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Author Topic: Withholding tax  (Read 3169 times)

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« on: February 14, 2017, 22:19 »
0
According to the tax e-mail from Canva, one can claim back the withholding tax in one's country. Does this apply to other agencies US withholding tax too?



« Reply #1 on: February 14, 2017, 22:29 »
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I'm no expert, but I think it's irrelevant for most other agencies because they don't  withhold anything.  The exception is DAX, who take out 30% for Britain, and the Envato charges, but those are not foreign taxes just expenses.  So it will be Canva and DAX for me, plus a separate listing of expenses for Envato.

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« Reply #2 on: February 14, 2017, 23:09 »
+2
According to the tax e-mail from Canva, one can claim back the withholding tax in one's country. Does this apply to other agencies US withholding tax too?

If your country has a tax treaty with the US then you can offset the tax you've had withheld, against the tax you have to pay in your own country. It's not like they'll send you a cheque or anything, you'll just get a discount on what you're due. Exactly how you do that will vary depending on where you're from, so you should speak to an accountant.

As for 30% for Britain... the tax treaty with the US has a 0% withholding rate, so if you've submitted a W8 with your foreign tax ID (Unique Taxpayer Reference or National Insurance number), then they shouldn't be withholding anything.

« Reply #3 on: February 15, 2017, 01:09 »
+1
According to the tax e-mail from Canva, one can claim back the withholding tax in one's country. Does this apply to other agencies US withholding tax too?

If your country has a tax treaty with the US then you can offset the tax you've had withheld, against the tax you have to pay in your own country. It's not like they'll send you a cheque or anything, you'll just get a discount on what you're due. Exactly how you do that will vary depending on where you're from, so you should speak to an accountant.

As for 30% for Britain... the tax treaty with the US has a 0% withholding rate, so if you've submitted a W8 with your foreign tax ID (Unique Taxpayer Reference or National Insurance number), then they shouldn't be withholding anything.

not correct they are withholding 10% for US contributors

https://support.canva.com/contributors/managing-payouts/contributor-royalties/
« Last Edit: February 15, 2017, 01:12 by PhotoBomb »

« Reply #4 on: February 15, 2017, 01:44 »
+2
The are an Australian not a US company so they keep 10% for UK contributors. Is there anyone with experience claiming this back? Not sure how it works.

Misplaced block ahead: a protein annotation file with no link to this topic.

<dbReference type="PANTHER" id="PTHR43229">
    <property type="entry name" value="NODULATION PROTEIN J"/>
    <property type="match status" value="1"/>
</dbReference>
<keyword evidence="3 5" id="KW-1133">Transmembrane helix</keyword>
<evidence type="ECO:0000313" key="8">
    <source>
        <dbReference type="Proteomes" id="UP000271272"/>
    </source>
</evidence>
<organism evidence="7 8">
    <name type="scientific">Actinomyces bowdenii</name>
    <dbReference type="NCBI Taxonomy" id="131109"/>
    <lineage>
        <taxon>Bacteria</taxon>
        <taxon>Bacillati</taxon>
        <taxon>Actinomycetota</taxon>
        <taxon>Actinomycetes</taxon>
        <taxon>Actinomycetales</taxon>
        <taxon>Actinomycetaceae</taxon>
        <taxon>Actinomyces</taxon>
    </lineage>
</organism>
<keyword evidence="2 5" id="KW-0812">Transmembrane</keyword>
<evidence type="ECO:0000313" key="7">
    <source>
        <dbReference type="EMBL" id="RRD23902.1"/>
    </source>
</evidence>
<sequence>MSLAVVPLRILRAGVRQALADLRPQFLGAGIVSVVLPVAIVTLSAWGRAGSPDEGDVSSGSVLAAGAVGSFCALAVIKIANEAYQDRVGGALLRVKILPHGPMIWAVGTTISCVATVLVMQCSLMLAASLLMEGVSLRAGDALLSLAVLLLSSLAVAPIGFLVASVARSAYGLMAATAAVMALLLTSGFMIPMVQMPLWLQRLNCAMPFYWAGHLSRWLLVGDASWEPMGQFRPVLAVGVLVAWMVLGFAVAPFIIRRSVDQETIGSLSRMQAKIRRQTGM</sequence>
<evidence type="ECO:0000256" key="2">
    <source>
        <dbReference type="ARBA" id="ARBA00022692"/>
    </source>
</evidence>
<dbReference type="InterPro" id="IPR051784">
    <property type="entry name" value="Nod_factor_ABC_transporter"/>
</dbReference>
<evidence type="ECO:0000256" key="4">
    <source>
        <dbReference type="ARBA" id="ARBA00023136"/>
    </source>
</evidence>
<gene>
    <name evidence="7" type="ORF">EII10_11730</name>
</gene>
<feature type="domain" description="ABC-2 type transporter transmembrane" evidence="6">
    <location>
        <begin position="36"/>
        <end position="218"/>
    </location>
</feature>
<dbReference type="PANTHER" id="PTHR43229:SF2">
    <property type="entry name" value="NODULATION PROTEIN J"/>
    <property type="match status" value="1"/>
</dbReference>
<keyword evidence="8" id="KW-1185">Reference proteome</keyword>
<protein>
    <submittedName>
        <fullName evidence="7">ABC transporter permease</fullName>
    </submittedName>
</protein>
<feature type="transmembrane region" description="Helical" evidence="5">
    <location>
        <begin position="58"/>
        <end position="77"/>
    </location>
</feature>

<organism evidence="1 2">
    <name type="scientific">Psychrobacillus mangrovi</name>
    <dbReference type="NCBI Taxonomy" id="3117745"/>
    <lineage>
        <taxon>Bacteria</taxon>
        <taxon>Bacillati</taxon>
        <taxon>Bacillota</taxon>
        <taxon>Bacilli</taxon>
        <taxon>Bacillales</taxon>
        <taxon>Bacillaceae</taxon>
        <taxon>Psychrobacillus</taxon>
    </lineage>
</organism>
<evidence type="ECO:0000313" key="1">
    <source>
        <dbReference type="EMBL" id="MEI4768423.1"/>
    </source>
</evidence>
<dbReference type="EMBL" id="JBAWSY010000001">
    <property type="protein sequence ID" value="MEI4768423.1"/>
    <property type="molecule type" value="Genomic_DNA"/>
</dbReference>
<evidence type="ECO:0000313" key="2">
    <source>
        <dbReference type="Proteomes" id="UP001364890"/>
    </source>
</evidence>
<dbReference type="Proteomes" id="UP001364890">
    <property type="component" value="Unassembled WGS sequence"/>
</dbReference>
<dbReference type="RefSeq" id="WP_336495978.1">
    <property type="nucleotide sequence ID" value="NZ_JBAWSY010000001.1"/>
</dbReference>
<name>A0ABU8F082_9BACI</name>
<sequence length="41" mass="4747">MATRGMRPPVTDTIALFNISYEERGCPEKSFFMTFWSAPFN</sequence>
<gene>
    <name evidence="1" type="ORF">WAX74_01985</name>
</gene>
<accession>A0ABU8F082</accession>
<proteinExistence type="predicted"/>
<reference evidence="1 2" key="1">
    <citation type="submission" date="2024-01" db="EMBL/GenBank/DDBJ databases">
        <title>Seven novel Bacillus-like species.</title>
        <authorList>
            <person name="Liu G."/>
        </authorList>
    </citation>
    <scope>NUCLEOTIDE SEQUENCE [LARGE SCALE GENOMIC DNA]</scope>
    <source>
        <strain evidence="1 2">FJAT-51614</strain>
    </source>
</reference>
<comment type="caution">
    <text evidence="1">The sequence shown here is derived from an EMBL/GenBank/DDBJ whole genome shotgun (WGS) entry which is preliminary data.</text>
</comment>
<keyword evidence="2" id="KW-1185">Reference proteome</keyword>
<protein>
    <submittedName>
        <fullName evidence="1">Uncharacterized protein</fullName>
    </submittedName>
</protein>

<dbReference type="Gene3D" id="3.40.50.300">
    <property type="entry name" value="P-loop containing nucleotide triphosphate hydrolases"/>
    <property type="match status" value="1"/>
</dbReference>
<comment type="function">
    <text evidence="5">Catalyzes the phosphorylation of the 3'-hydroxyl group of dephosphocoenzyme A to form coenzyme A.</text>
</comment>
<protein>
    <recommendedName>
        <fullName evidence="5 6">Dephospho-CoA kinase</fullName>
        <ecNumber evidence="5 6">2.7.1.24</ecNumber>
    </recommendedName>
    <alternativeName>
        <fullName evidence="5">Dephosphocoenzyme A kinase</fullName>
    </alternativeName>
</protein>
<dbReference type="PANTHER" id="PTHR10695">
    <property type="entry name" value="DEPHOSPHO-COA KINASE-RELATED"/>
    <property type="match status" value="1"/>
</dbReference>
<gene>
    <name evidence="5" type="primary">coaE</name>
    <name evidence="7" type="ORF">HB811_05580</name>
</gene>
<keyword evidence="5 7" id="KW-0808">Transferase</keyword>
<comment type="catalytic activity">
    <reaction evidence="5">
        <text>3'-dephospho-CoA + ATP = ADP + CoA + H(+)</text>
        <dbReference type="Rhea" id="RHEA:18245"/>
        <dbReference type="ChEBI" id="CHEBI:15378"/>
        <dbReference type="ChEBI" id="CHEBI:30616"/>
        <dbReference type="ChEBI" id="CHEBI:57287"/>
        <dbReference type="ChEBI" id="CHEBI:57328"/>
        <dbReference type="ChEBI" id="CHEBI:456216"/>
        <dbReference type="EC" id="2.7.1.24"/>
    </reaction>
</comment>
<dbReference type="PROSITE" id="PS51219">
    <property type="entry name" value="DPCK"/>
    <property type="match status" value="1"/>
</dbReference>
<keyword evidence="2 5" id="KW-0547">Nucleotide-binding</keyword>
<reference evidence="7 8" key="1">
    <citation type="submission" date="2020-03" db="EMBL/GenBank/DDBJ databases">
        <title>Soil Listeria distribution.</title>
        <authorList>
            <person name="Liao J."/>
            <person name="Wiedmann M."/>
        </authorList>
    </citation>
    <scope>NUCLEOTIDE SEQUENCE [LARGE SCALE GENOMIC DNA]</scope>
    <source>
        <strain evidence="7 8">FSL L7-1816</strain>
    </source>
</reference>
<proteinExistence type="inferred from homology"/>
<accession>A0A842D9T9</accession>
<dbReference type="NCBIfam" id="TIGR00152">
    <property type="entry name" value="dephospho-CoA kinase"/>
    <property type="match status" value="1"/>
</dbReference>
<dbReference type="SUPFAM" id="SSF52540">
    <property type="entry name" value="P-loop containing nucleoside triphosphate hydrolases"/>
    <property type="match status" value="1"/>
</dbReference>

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« Reply #5 on: February 15, 2017, 03:26 »
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Ah right, just assumed it was US withholding. Sorry!

« Reply #6 on: February 15, 2017, 03:42 »
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OK, so if there is no tax treaty, then the money cannot be claimed back? Not a single agency is clear about this. Canva is the first one to mention claiming back funds.

« Reply #7 on: February 15, 2017, 03:58 »
+1
Managed to track it down for yhe UK. There's a place on the tax return you declare the income then you get some or all of it back as tax relief.

« Reply #8 on: February 15, 2017, 04:08 »
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I'll check if there is a column for that on the forms here.

On a side note, one would have to get tax back from VB as they apply withholding tax to every sale, so I should be able to get back the full 30% on all non-US sales. In theory...

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« Reply #9 on: February 15, 2017, 04:09 »
+1
OK, so if there is no tax treaty, then the money cannot be claimed back? Not a single agency is clear about this. Canva is the first one to mention claiming back funds.

I guess they don't want to leave themselves liable to any possible issues if giving out tax advice. I'd be surprised if your country's tax authority would take into account taxes paid to a country that they don't have a tax agreement with... but you never know.

Do you live in Taipei? I just had a quick Google search, and I could be wrong (so don't get your hopes up!), but worth looking into... from the info below, it seems like Taiwan doesn't have a double taxation treaty, but Taipei might. Bit weird, but hey ho: